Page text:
The new search tool Facebook introduced Monday marks an attempt to fix a problem the social network helped create: Thanks to its emphasis on sharing, currency of friend requests and growing member population, Facebook users have become "friends" with hundreds of people they don't know well and don't know much about.
With Graph Search, which is rolling out to the site's U.S. users first, Facebook is expanding its focus from "friending" to being friendly -- all with an eye toward giving the social network more control over its users' social calendars.
Two Facebook employees who worked on Graph Search pitched the feature as a way for members to "navigate connections" and "make them more useful" -- Facebook-speak for making it easier to find information others have shared, or figuring out which acquaintance has done what. With Graph Search, the social network promises, you can discover new things to do (just search "friends who are French who like restaurants in Paris"), call up photos you've taken with buddies in the past (look up "friends who have uploaded photos with me") and find friends you never knew shared your interests (search "people who like Arrested Development and live in New York City").
Facebook's push underscores a new reality of our social lives: We've accumulated more "friends" than we can possibly be friends with, and belong to overgrown social networks that we have trouble managing.
"Facebook flattens every relationship you have into the same thing: a friend," explained Alice Marwick, a professor in Fordham University's department of communication and media studies. "Facebook Graph Search is trying to help you distinguish patterns in this big amorphous mass of people."
Since its inception in 2004, Facebook has pushed to free relationships from the constraints of time, place and actual, real-world connection. The average Facebook user now has over 300 friends -- 7 percent of whom they've never met in person and nearly double the number psychologist Robin Dunbar claims we can cognitively handle. In a tacit acknowledgement of how unwieldy online social circles had become, Facebook in 2012 encouraged its users to banish friends they didn't care to hear from (but couldn't for etiquette reasons de-friend) to a third category of people who would remain absent from the News Feed: "Acquaintances."
Now, by making data about our friends more easily accessible, Facebook aims to help us organize the vast number of people we've connected with online, transforming them from a generic group of "friends" to more discrete categories of people we could, say, take to the ballet, pester for travel tips or ask out on a date because Facebook says they're single.
Like so many of Facebook's changes, however, there's at least as much in it for the social network as for its users. Graph Search highlights Facebook's ambitions to move from address book to social planner -- from a repository of contact information and memories to a place that gives us ideas for things to do and people to do them with.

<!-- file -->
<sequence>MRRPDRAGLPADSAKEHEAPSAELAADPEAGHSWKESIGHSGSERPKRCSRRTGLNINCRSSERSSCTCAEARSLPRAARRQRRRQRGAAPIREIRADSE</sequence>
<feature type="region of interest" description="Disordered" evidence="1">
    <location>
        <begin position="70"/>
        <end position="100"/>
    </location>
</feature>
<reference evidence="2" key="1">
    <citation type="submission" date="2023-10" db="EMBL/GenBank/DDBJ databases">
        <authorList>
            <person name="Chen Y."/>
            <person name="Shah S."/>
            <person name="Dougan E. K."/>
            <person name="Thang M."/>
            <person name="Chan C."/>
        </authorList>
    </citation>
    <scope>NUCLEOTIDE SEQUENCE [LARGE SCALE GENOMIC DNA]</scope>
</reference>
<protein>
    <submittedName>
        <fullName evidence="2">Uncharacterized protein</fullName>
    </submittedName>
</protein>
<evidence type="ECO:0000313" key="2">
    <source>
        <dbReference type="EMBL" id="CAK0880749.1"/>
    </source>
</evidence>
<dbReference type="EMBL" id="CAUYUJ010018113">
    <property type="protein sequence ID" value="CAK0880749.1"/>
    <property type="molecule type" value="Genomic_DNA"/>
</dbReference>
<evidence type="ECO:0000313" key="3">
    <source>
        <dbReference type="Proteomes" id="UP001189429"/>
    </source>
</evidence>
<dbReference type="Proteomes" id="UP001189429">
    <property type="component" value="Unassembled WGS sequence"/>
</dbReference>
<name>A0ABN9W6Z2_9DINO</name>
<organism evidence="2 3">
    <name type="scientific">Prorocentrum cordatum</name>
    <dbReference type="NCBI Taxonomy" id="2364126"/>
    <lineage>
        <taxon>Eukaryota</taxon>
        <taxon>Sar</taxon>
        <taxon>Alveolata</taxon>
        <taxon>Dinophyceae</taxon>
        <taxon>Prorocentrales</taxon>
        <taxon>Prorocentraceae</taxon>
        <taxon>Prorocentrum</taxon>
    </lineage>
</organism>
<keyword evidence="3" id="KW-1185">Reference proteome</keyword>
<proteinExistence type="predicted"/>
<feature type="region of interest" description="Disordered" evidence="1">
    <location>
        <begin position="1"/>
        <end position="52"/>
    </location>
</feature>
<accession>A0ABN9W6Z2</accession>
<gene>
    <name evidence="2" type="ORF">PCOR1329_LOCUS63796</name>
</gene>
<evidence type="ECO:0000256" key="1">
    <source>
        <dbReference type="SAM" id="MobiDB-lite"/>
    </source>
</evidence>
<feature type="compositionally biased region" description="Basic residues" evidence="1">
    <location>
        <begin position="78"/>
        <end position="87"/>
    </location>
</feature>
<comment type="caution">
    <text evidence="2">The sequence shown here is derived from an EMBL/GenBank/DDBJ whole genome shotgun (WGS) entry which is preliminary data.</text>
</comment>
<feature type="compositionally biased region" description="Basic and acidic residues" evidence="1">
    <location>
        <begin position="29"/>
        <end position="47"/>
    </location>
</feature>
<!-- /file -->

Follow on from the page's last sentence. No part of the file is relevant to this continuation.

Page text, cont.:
That's particularly crucial for Facebook's efforts to woo ad dollars, as the social network must demonstrate to advertisers that it helps people decide how to spend their money. By serving as a friend-powered tour guide, Facebook aims to position itself as a place to discover not only who's doing what, but what we'll do next with whom or with which company's product.
It remains to be seen what relationships or experiences Graph Search will enable, but, at least so far, the information it surfaces seems best suited to helping Facebook users do what they've always done: peer, unseen, into other peoples' lives. After all, knowing what someone likes to do isn't the same as being able to do it with them.
In a video demonstrating its new search tool, Facebook shows off Graph Search's capabilities with queries like, "my friends who like trail running," "my friends who like road trips" and "my friends who like dancing," then follows each with footage of happy hipsters -- who presumably connected via Graph Search -- dancing on ski slopes or snapping pics from the back of a car. Facebook is where you find fun, the video suggests.
Yet it's hard to imagine Facebook users wouldn't already know such basic details about the people they'd ask to join them for any of those activities. Since when have we invited people to dinner parties because they liked "dinner parties" on Facebook? Or picked road trip companions simply because they joined the "road trip" Facebook group? The utility of Graph Search may bump into social norms that dictate whether it's creepy or weird to invite loose acquaintances to a concert.
"I'm not convinced that [Graph Search] has effects on face-to-face relationships," said Marwick. "These relationships don't exist in a vacuum, and there might be reasons you don't ask someone to do something with you that have nothing to do with whether or not you share an interest. ... Facebook doesn't allow us to skip over that."
Maybe we'll keep our dinner party guests and road trip companions limited to "my friends who don't rely on Facebook to remember what I like."
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